Older person exercising

Parkinson’s and the power of exercise

In this blog, Tim Morton, Physical Activity Programme Lead at Parkinson’s UK discusses the importance of people with Parkinson’s moving their body – in whatever way they can.

Parkinson’s is a degenerative neurological condition and currently there is no cure. Despite improvements in treatments, it can be tough, with more than 40 symptoms affecting both mind and body.

Those symptoms include tremor, problems with balance, stiffness, inflexibility, insomnia, depression and anxiety, all of which are considerable barriers to face when trying to live your life, let alone being active.

Some days it can be hard to be positive when living with Parkinson’s, but following guidelines of being physically active for 150 minutes or more a week can really help manage symptoms and improve physical and mental wellbeing.

HIIT has been shown to be beneficial for those with Parkinson’s, as high intensity exercise has a positive impact on the health and development of neurons in your brain. Neurons are nerve cells that send messages to different parts of your body to allow you to do things such as breathing, moving, talking and thinking. It’s an all-round workout that we’d recommend, but with a few caveats of course – as, like everything, it’s not for everyone.

A few years ago a colleague and I visited a non-contact boxing session in Manchester and met a couple who had travelled from Leeds to take part, which they did weekly. They walked into the class with determination and obvious Parkinson’s symptoms. An hour later they left dripping with sweat and big smiles on their faces, and not a hint of Parkinson’s between them.

That’s how powerful being active with Parkinson’s is.

But after one person described the condition to me as "like having permanent jet lag, alongside tremors, freezing, falling, anxiety and depression", you begin to understand that it’s not just as simple as helping someone get to a gym and telling them to do a HIIT session.

“If you’ve met one person with Parkinson’s, you’ve only met one person with Parkinson’s”. We use this quote a lot, and it’s a good one to remember when you support or meet someone with the condition. Everyone has a different combination of symptoms, reaction to medication, physiology and relationship with exercise, as well as potentially other health conditions to cope with.

Being active at vigorous levels of intensity can have a profound effect on managing symptoms and living well with Parkinson’s, but it doesn’t have to be about HIIT sessions.

Intensity is different for everyone.

We’ve seen people on an absolute high from an intense workout, but also people beaded with sweat and grimacing while doing sit to stand from their wheelchair. It’s all relative and all really good, but there isn’t a one size fits all here.

What if you are facing multiple barriers even to get to a point where you can leave the house? If we are being realistic then let’s acknowledge that it’s not always easy to be active.

So, what do we at Parkinson’s UK say to people with Parkinson’s about being active?

Some is good, more is better Whatever you can do will have an impact, but try not to get too hung up on intensity – a better word to focus on is challenge. Challenge yourself to make a start, to do a bit more, go a bit further, take an extra step.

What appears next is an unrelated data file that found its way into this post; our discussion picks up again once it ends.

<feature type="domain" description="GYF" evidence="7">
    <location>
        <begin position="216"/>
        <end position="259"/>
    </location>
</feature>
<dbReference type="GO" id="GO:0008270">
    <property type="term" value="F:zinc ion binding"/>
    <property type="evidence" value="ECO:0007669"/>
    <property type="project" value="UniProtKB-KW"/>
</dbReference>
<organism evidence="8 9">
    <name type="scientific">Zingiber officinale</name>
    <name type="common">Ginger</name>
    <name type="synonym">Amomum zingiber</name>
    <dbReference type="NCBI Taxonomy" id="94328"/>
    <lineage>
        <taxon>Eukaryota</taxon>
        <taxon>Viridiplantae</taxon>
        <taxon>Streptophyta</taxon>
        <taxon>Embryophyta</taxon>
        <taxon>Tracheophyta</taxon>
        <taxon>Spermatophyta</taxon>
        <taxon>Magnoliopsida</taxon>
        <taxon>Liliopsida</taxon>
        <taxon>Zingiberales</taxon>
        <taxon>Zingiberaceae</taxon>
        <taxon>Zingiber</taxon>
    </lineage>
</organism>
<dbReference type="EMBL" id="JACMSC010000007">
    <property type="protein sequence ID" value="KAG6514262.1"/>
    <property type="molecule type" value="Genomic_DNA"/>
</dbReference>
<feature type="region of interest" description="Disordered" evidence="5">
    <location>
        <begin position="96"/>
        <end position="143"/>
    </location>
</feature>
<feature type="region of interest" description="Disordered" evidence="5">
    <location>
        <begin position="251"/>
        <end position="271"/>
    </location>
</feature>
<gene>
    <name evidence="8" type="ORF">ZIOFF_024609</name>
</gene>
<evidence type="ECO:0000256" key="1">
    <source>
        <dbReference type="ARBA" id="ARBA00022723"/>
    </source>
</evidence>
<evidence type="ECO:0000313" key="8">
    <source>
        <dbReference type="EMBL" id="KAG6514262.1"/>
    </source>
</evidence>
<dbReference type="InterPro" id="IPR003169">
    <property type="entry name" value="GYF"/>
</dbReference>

Make it social It’s not for everyone, but if you can be active with other people whether it’s in a class, a group or just being out with a friend, the benefits to your mental as well as physical wellbeing can be really significant. We know that the cuppa and chat after a session are often reported as doing as much good as the actual workout, it’s a great way of connecting, relaxing and sharing.

Keep it enjoyable and varied Do what you enjoy - it’s a simple and obvious message, but a very important one. If you hate going to the gym, then don’t go - find something you enjoy and do that instead. And if you don’t know where to start, try a few taster sessions online at home. You can sample walking, dance, football and so much more all from the privacy of your living room. And as always, variety is the spice of life. Aim for a variety of activities each week; whatever you can do will have a benefit.

Challenge your mind Being active can be about switching off, but it can also present an opportunity to be mentally agile as well. How about trying to count backwards from a hundred in sevens as you are on a treadmill, or spelling countries backwards as you play golf? Making your brain and body work at the same time is a great way of staying sharp and really feeling the benefits of the hard work you are putting in.

So, that’s some good advice for people with Parkinson’s, but what about the people who help them to be active?

Ask yourself this – ‘am I Parkinson’s aware?’ Some need help with balance, some with strength, some with flexibility and people can be very different day to day (and even hour to hour). The easiest thing to do is listen.

If you can support people with Parkinson’s to be active, you are doing a great thing.

Don’t forget that intensity is all relative - and people with Parkinson’s are fighting unseen battles every day.

Find out more information about Parkinson’s and physical activity.

There is a 20-minute HIIT workout for Parkinson's on The Body Coach TV. Try it out here or share with someone who may benefit.

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